If you are planning to enter the United States by legally crossing a land border from Mexico or Canada, using a document such as a border crossing card, a nonimmigrant (temporary) visa such as a tourist, business visitor, or student visa, or the Visa Waiver Program (VWP), get ready to experience a common phenomenon: Visitors can spend hours, often in a long line of cars, waiting to get through the U.S. border inspection point.
That's because a U.S. Customs and Border Protection (CBP) officer must talk to all would-be entrants, evaluate whether their entry documents are real and valid, and potentially order further interviews or search their belongings before making a decision.
Only after all of this is done might the CBP officer approve the entrant and create a I-94, which shows the date by which the person must leave the United States. Although travelers arriving at air or seaports don't receive paper I-94s (it is created online and available to them on the CBP website), land travelers continue to receive paper I-94s.
Fortunately, there's a way to get one's I-94 underway before heading toward the U.S. land border, as this article describes.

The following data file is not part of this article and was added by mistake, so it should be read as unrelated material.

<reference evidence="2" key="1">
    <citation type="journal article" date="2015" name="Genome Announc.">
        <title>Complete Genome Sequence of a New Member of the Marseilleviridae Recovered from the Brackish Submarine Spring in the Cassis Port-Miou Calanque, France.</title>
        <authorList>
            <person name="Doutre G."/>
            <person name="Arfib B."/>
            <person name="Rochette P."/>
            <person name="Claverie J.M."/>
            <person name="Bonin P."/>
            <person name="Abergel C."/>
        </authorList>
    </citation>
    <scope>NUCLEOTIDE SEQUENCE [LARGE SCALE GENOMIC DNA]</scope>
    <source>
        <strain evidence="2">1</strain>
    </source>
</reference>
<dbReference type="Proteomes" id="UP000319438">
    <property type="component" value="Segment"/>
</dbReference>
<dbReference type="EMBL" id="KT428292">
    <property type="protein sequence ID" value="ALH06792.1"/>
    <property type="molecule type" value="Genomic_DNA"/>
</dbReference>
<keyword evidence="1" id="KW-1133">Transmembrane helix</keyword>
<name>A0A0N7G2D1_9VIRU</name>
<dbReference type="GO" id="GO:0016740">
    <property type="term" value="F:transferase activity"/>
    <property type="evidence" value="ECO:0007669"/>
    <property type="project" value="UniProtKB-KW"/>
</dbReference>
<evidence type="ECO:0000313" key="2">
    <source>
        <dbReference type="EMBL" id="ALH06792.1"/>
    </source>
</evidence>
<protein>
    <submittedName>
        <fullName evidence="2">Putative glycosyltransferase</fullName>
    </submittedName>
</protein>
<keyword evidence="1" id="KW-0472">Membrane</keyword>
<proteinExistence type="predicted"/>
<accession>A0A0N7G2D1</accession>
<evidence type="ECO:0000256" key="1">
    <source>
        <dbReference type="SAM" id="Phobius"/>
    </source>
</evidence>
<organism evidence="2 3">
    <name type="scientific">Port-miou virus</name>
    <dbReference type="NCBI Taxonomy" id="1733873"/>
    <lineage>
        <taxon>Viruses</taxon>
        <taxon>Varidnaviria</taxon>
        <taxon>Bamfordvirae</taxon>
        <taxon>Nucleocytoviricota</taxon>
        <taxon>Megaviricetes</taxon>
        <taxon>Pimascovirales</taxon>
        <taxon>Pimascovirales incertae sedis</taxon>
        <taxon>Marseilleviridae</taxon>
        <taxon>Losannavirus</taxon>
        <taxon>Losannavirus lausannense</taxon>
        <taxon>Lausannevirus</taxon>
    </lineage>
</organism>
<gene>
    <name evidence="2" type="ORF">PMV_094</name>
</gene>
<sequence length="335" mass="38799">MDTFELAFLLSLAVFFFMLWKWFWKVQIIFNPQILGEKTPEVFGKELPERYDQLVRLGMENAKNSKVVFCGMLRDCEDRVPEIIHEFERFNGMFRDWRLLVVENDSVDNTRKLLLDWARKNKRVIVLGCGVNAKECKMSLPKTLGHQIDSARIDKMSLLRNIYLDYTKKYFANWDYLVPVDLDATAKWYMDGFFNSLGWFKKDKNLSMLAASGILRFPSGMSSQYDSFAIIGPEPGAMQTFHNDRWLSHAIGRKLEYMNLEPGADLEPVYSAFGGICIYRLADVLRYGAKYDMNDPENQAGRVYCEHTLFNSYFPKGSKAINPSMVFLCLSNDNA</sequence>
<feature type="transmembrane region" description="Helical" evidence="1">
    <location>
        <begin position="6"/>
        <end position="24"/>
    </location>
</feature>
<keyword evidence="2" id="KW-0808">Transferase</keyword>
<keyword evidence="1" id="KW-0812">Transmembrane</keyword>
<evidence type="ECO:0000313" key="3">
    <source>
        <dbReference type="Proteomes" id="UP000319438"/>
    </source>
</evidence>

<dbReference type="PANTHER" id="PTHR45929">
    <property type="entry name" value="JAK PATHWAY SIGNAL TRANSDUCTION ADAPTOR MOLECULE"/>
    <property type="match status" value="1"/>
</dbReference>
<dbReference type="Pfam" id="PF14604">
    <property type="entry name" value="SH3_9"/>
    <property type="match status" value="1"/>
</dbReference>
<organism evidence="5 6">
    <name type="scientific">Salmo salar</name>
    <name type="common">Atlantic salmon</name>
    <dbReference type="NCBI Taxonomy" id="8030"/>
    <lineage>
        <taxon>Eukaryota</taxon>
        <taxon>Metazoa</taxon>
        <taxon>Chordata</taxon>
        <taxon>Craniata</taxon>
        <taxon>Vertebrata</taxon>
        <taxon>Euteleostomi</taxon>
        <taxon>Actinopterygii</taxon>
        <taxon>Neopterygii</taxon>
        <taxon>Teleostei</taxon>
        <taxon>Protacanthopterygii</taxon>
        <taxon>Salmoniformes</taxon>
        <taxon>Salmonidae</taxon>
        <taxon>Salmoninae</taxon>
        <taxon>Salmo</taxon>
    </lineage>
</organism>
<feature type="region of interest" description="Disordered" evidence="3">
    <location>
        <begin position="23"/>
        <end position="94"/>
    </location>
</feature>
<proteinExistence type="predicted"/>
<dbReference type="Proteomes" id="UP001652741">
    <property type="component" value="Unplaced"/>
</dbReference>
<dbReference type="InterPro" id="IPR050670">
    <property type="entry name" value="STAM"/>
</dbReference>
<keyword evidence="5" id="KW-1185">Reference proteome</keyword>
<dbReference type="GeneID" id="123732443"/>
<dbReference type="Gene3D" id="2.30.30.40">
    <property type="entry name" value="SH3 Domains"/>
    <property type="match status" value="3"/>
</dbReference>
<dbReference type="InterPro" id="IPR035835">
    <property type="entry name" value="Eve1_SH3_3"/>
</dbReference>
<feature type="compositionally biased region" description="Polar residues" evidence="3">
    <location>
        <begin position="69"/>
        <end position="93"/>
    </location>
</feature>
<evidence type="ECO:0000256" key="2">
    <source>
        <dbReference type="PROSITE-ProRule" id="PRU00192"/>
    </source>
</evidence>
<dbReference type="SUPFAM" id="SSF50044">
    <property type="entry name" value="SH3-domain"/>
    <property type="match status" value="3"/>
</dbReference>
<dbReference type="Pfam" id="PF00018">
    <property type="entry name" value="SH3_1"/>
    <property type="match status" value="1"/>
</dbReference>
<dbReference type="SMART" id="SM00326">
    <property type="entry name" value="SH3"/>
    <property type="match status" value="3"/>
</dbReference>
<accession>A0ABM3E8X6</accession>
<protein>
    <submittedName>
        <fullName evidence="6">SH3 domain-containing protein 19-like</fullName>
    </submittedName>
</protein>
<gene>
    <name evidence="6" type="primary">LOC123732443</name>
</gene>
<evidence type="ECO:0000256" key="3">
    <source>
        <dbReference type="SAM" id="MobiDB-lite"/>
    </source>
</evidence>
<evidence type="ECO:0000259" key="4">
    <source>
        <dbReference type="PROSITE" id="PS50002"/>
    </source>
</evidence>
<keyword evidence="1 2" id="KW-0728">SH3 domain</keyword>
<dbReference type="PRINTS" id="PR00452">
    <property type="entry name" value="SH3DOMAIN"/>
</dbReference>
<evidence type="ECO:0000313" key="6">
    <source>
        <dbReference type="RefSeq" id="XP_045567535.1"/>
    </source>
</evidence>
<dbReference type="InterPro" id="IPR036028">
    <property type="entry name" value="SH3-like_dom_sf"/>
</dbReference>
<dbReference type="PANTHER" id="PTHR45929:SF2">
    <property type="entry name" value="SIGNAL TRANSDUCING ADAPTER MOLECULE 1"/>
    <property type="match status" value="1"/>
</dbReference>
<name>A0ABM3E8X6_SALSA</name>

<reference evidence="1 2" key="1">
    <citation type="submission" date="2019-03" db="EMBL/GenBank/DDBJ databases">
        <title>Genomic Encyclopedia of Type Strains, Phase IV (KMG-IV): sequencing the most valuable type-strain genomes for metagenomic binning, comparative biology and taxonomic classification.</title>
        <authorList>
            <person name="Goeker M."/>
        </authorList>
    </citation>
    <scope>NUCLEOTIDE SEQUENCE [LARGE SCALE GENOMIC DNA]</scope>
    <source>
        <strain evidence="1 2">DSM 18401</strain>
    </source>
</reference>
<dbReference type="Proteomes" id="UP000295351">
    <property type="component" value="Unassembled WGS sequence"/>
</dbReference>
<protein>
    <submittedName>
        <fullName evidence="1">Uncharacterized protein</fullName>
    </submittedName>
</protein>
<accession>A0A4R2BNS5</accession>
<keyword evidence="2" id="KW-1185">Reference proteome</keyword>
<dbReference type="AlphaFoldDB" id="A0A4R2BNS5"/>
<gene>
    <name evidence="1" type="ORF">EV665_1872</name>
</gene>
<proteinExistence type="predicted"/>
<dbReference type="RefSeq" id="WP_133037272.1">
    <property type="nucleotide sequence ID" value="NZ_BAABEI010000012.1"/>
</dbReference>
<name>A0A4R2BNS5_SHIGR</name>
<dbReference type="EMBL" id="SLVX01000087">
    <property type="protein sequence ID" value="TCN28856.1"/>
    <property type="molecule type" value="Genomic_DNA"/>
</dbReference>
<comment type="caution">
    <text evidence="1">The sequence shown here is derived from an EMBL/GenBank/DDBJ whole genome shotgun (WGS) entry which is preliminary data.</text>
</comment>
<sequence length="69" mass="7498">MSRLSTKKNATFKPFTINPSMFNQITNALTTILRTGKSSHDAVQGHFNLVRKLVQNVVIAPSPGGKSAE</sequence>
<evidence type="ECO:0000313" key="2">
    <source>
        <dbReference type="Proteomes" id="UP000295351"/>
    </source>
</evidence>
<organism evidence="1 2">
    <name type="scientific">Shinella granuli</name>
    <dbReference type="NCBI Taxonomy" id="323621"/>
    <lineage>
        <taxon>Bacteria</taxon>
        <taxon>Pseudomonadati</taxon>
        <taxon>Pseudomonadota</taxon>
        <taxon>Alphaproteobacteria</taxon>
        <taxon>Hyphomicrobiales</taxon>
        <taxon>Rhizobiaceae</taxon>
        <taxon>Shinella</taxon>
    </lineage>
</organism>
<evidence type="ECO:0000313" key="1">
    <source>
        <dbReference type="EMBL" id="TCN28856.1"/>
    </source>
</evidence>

(To reiterate, this only works for land crossings; if you will be arriving in the U.S. by air or sea, the I-94 issuance process is already automated, and no advance application is offered or required.)
Unlike in years past, travelers to a U.S. border post are now able to apply and pay for their I-94 entry document online. They must take care of this within the week BEFORE presenting themselves at the U.S. border facility.
This online system lets you avoid time that you would otherwise spend providing your name and various biographic details (date of birth and country of citizenship), passport details, visa details, and your visa petition or Student and Exchange Visitor Program (SEVIS) number (if applicable).
After submitting your online application on the CBP website and paying the fee, you will receive what's called a "provisional I-94." The fee is currently (as of 2019) $6, which you can pay using PayPal or a credit or debit card.
Assuming you actually show up at the U.S. land port of entry within seven days of your application and request admission to the United States, your provisional I-94 should speed the process forward; though being "provisional," it's not the last word on whether you will be allowed U.S. entry.
You might also be asked to submit biometrics (fingerprints). You will be interviewed by a CBP officer, who will also check to see whether you have your other required documents (visa, evidence of residence and employment, and a travel itinerary). The CBP officer will hopefully then turn your I-94 from provisional to actual.
If you fail to show up within the seven days, your provisional I-94 will expire and you won't get a refund. You will probably want to apply again before entering the United States.